Forgiveness may be good for you, but it’s not easy. As a trauma therapist, I help others work through pain. When it comes to my own pain, however, I’m as raw and messy as anyone else. I’ve been working on forgiveness for two years and this is how it has gone:
First 24 hours: Shock, disbelief! Then… A GIANT ANXIETY BALL gobbles me up.
Next three days: There is no sleep inside a giant anxiety ball. There are no words. There are plenty of tears.
Next two weeks: Rage! Obsession! I talk to people who will validate me. I want to get all the facts! There is still no sleep.
Next two months: I’ve totally regressed. I’m primitive! I’m four years old! You are bad, bad people. I am good.
Six months out: I need to reframe. If I try very hard and squint my eyes, I can think of ways in which this was a good thing. What a relief! I tell people about this with great pride. Meanwhile, the question consumes me: Which of you do I hate the most?
Ten months out: I’m writing a lot of letters. It takes me a week to write each one. I spend pages telling my side of the story, how destructive you were, how ignorant you are and how much pain you inflicted. Each time I finish, I call my sister, who tells me not to send it.
Fourteen months out: I’m still writing letters but there are larger periods of non-letter writing. I’ve fixated my rage on certain people, which is good because that lets some people off the hook. But then I suddenly switch my perspective and get mad at those people, too.
Sixteen months out: I’ve narrowed down the people I discuss this with to a lucky few. This list does NOT include my husband, my children or anyone who can really be honest about how tiresome I’ve become. (Exception: my sister, who has a crucial job telling me not to send letters.) My lucky few somehow remain loyal and compassionate. I am grateful for this.
Nineteen months out: Something happens that re-inflames my anger. More letters. But they are so much shorter now.
Twenty-one months out: I think I’m starting to heal. I have some positive dreams about folks who were peripherally involved. I write a letter inviting one of these people to get together over wine and talk. I send it. I have nightmares of hell. Fire. Destruction.
Twenty-two months out: I finally decide to do what I could have done 20 months earlier: I do trauma therapy on myself. I get out my pulsars, which buzz in my hands, alternating between left and right. I pull up a visual memory of the most painful moments and recall my most devastating thoughts and feelings. I let myself associate freely to these memories, while the pulsars buzz back and forth. Soon I am back in my giant anxiety ball. But it isn’t just anxiety. It is pain. It is hatred. It is grief. It is powerlessness. It is hopelessness. It is fear. It is very old fear, mixed with the new. I force myself to allow the worst of me to emerge. I push nothing down. I try to sit back and give non-judgmental attention to whatever comes, even if it shocks me (and it does). I stay with it until I am calmer. And then I do it again the next day. And the next.
A few days after that: A new thought — or rather an old thought that seems new again. I’m thinking about the illusions I have about myself — especially the illusion that I am a certain type of person who will act in a certain honorable way. My rational side warns me I am capable of all sorts of bad behaviors in certain circumstances. I am both good (the part I notice) and not so good (in my shadow). And if this is true about me …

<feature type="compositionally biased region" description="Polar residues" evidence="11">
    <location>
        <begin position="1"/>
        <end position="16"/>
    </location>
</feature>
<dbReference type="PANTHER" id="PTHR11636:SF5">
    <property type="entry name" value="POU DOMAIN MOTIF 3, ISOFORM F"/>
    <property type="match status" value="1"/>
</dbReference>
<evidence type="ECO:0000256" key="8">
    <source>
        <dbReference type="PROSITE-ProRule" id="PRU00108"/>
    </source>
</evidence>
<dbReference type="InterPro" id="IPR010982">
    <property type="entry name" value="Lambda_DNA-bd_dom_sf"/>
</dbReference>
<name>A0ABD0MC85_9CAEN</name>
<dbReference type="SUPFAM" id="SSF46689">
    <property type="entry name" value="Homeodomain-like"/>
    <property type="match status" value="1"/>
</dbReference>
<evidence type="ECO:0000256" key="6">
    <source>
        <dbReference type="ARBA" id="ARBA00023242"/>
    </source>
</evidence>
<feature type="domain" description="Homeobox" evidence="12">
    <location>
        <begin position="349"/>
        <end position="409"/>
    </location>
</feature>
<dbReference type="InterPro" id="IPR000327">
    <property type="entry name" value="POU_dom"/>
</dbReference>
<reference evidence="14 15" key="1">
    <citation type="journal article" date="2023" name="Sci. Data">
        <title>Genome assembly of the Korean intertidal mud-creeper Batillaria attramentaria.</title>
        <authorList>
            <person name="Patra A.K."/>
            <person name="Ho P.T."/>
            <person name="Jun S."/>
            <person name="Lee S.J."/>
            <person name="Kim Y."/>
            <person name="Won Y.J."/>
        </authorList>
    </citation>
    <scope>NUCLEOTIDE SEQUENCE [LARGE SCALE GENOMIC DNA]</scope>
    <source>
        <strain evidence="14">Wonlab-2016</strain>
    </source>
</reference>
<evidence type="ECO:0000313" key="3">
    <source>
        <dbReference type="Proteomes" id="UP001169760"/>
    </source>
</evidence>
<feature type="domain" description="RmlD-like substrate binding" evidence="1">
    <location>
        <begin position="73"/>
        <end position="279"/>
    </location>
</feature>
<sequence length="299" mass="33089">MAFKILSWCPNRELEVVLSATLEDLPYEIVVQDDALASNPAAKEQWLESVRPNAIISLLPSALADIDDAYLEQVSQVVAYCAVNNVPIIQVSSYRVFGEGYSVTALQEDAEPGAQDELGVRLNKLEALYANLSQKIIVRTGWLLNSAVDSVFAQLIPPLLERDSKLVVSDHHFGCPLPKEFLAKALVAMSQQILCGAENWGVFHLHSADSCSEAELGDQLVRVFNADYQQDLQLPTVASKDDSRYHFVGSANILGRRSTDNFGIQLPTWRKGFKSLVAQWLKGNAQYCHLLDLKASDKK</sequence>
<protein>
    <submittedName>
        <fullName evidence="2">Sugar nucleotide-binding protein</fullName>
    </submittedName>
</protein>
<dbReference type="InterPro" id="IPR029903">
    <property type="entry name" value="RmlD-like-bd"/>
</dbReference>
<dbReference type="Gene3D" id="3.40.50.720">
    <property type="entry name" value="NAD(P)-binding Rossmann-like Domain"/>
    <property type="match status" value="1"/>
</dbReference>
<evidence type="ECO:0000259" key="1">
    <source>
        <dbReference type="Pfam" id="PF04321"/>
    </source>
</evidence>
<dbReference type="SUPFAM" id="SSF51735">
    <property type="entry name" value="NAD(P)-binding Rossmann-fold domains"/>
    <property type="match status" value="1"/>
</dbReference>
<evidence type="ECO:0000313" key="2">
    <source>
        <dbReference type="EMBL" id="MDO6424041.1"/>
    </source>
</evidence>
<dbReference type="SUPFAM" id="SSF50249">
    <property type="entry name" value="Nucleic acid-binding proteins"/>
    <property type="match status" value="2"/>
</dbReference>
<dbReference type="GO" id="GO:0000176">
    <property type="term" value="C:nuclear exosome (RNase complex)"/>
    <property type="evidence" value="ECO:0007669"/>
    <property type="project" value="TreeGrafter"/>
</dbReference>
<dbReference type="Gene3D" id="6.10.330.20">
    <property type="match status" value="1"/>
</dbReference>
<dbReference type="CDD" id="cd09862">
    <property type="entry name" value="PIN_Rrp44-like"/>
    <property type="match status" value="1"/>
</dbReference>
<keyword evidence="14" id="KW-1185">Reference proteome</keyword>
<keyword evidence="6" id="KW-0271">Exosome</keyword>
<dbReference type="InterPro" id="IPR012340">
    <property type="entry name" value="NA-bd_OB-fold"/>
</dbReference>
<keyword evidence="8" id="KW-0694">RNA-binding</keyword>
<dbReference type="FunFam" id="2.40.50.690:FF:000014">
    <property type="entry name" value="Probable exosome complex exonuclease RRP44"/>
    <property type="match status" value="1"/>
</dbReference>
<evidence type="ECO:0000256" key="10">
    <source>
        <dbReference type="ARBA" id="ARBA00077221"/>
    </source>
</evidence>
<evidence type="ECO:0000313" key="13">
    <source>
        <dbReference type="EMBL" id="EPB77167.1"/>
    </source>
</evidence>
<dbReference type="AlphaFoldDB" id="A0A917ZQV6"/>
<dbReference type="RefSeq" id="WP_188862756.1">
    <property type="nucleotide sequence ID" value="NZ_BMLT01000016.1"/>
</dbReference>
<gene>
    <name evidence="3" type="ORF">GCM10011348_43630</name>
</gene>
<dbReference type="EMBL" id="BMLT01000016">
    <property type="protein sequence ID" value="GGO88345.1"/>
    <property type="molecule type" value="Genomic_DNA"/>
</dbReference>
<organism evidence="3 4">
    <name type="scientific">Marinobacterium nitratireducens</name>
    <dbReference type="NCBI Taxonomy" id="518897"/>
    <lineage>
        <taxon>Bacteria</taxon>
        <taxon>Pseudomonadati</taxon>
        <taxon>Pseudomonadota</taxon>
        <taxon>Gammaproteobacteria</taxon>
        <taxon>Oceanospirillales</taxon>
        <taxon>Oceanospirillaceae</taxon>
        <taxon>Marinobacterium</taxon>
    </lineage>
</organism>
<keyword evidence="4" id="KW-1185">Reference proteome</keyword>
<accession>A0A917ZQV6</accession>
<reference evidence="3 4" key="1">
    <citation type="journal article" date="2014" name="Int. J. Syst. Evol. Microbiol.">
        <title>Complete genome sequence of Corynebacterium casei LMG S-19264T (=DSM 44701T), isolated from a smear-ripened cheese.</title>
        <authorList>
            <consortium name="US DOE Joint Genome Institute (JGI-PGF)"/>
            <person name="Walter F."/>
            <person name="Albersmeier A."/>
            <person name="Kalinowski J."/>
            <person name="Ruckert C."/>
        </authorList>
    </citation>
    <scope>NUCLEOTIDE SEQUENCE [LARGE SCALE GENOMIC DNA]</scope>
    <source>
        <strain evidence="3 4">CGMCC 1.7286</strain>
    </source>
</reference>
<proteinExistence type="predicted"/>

A few days after that: I am feeling lighter. I can think about my worst-of list and feel surprisingly neutral. I can examine the injury from various angles without unearthing a new layer of rage. I’m intrigued, even uplifted, by the notion that the offenders are no worse (and no better) than I. And yet, I also recognize that there were some truly toxic people involved, and that I don’t need to deal with them. I notice I’m not thinking about it terribly much.
Today: I am thinking that forgiveness has become trendy and dumbed-down. I don’t like that it is presented as a decision, not as a long and difficult path. Forgiveness, unless it is just lip-service, requires genuine suffering. So why do it? Because I was already suffering. Rage hurts. Negative preoccupations push out happiness. Feelings of victimization find their cozy nest and multiply. And because I want reconciliation. I plan to address the injustices done, but I’ll blow it if my angry, emotional brain is in charge. And I want to fairly assess damaged relationships. I’d like to repair some friendships. But I also feel peaceful with the realization that some relationships aren’t fixable and, more to the point, are not worth the effort even if they were.
And then there is this: My father ran into the doctor whose mistake cost my mother her life. At the time, the doctor had expressed grand indifference to this outcome. I asked my father how he handled his anger.
“I saw him at a gas station once,” he said, “and I asked myself if I should just kill him now. But I realized I’d spend the rest of my life in prison. So I didn’t.”
No matter how deep the pain, moving on is often the only practical thing to do.